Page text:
Multisite Churches

The multi-site movement is a hot topic right now in the church world. I think there are some things to be concerned about, as there are with every movement, but over all I see it as a really healthy thing. There is no doubt that there are a variety of different ways to do it, and some are better than others, but is safe to say that it is working. Here are some of my thoughts on it.

More Than Just a Fad

Some are writing the whole idea off as a fad, but this is just not the case. In fact the whole idea of the multi-site church is far from new. I think that, at least in the SBC, the decline of the local association has left a hole that needs to be filled. I still believe in the necessity of the local association, but I must save that topic for another day. Nevertheless, the decline of the association is obvious, and one of the reasons the multi-site church is becoming so popular is that it is replacing a missing piece to the puzzle.

All through church history we can observe churches networking together in one way or another, whether through the bishop in the Roman Catholic Church, Methodist districts, or the churches of Galatia to which Paul wrote his letter. The multi-site movement is not a continuation of any of those models verbatim, but there are undeniable parallels. The point is, the concept is not new, and it is not going away any time soon.

Church Planting 

One of the healthiest things about the multi-site church is the possibility it presents for healthy church planting. Rather than taking a core team and starting from scratch, the multi-site church can use its resources and people to make a new campus. These campuses should be designed to eventually become autonomous. When the time to let go of the church comes, there is already a stability that could not have been achieved otherwise.

This will not only help the new church get on its feet, but it will provide missional momentum in the sending church. Both the new church and the old church will benefit from the fact that a new missional DNA will be ever present in the life of the church and the individual lives of its members.

Revitalization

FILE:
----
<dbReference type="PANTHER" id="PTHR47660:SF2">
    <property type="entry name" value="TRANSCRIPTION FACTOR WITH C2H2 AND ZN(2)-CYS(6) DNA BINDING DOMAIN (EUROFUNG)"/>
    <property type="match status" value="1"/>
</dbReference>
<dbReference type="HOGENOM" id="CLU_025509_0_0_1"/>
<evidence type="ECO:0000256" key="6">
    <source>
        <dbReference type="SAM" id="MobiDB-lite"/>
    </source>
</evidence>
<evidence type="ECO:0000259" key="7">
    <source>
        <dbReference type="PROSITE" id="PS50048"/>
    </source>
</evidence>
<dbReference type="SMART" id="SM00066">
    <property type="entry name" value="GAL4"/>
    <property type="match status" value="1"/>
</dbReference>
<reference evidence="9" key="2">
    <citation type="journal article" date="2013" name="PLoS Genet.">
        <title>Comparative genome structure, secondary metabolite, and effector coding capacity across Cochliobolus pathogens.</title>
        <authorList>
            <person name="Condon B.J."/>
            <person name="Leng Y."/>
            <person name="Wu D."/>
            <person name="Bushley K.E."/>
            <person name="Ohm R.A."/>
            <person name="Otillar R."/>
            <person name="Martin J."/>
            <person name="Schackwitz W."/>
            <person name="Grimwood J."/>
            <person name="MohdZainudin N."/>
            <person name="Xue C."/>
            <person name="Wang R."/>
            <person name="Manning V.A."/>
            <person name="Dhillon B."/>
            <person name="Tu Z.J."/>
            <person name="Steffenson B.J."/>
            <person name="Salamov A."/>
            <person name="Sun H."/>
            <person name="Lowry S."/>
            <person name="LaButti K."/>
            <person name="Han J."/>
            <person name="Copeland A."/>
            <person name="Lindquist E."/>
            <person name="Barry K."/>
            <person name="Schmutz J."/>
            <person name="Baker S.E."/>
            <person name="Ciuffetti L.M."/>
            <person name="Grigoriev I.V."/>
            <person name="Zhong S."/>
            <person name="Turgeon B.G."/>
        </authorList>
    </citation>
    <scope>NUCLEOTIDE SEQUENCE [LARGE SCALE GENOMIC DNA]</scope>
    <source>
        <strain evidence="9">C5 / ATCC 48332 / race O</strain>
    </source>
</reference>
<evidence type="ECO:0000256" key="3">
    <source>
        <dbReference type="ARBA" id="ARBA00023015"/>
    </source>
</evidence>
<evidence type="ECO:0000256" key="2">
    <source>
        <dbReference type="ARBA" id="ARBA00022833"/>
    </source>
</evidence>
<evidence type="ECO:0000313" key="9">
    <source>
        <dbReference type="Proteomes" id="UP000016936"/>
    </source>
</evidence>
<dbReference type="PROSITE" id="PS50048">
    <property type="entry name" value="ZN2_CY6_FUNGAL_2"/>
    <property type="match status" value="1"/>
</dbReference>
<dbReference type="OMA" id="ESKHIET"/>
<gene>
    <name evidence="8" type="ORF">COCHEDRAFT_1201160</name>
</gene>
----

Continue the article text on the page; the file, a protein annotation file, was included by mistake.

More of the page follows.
Along those same lines, the multi-site church can be utilized for the revitalization of declining churches. Imagine how great it would be if healthy churches would respectfully adopt struggling churches to prevent closure and bring new life. I am not suggesting that big churches should take over small churches like a business merger, but I am suggesting that healthy churches could give a little extra boost to the struggling church. They can make this struggling church a campus for a season, and just like I mentioned with the plant, that campus would be released as an autonomous revitalized church.

Pastoral Training 

One of the greatest benefits of the movement is probably one of the most under utilized. I believe that each campus of the multi-site church needs a live preacher/pastor. The video venue is working, and great things are being accomplished for the Kingdom. I just see an opportunity that is being missed in this model.

The benefits of having a real life preacher on every campus are numerous, but I will focus on the fact that young pastors could be trained up in healthy environments with great leadership and mentors. These campuses have the benefit of strong leadership from the sending church, and they can take a risk on a young pastor just starting out. This campus pastor role can be used to train up an entire generation of young pastors and preachers for the glory of God, and the result will be a healthier church in the long run.

Network of Neighborhood Churches

Jimmy Scroggins is the pastor of Family Church (formerly FBC West Palm Beach) in West Palm Beach, Florida. He, over the course of many years, led this SBC legacy church to become a thriving multi-site congregation. They have chosen to call their method, “a network of neighborhood churches.” The idea is that every neighborhood in south Florida will have a church to minister there. Rather than pushing for a regional mega church where people drive from all over to attend, they have chosen to take their people and start smaller congregations all through the region. In so doing, they are training up new pastors, they are reaching people who otherwise wouldn’t be reached, and they have successfully revitalized an old downtown first baptist church.